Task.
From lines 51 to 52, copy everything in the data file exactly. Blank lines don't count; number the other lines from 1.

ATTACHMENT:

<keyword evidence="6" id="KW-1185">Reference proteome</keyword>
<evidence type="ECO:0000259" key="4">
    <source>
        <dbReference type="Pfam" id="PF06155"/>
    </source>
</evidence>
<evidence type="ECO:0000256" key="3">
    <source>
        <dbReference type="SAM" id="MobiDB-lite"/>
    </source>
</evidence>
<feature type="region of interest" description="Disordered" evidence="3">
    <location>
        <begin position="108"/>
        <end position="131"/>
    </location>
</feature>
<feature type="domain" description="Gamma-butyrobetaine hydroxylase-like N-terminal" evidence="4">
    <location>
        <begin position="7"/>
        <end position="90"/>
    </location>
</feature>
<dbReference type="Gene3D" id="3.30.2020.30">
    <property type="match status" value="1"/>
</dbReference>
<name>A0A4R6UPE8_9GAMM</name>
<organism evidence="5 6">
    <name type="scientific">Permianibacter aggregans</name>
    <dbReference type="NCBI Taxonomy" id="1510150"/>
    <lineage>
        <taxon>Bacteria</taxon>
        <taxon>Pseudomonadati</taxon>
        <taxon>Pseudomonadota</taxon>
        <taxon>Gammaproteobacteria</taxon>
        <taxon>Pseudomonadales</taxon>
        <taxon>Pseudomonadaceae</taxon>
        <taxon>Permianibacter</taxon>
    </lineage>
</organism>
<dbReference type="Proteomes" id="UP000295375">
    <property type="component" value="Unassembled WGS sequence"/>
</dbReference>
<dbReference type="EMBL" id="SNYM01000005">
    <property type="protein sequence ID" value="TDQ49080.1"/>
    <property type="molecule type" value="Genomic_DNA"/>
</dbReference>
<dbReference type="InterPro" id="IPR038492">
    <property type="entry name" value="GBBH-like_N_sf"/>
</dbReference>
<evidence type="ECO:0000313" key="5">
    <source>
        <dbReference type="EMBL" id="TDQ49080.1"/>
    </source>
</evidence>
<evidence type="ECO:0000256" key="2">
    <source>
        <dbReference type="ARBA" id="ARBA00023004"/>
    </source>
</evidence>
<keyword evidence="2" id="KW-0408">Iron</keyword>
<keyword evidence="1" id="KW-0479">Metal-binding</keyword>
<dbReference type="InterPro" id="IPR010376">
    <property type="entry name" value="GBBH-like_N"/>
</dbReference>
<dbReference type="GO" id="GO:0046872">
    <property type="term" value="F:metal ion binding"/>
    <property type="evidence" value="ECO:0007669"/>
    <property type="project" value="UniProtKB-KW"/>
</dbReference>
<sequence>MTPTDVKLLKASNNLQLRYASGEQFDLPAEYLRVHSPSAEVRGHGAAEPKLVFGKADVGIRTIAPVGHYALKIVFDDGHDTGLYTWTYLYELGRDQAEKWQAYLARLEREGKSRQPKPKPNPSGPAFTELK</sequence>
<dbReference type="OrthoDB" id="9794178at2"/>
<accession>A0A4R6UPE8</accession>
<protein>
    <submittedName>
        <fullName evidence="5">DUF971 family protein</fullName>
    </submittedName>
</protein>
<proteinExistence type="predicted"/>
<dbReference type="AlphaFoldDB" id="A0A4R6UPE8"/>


<evidence type="ECO:0000313" key="5">
    <source>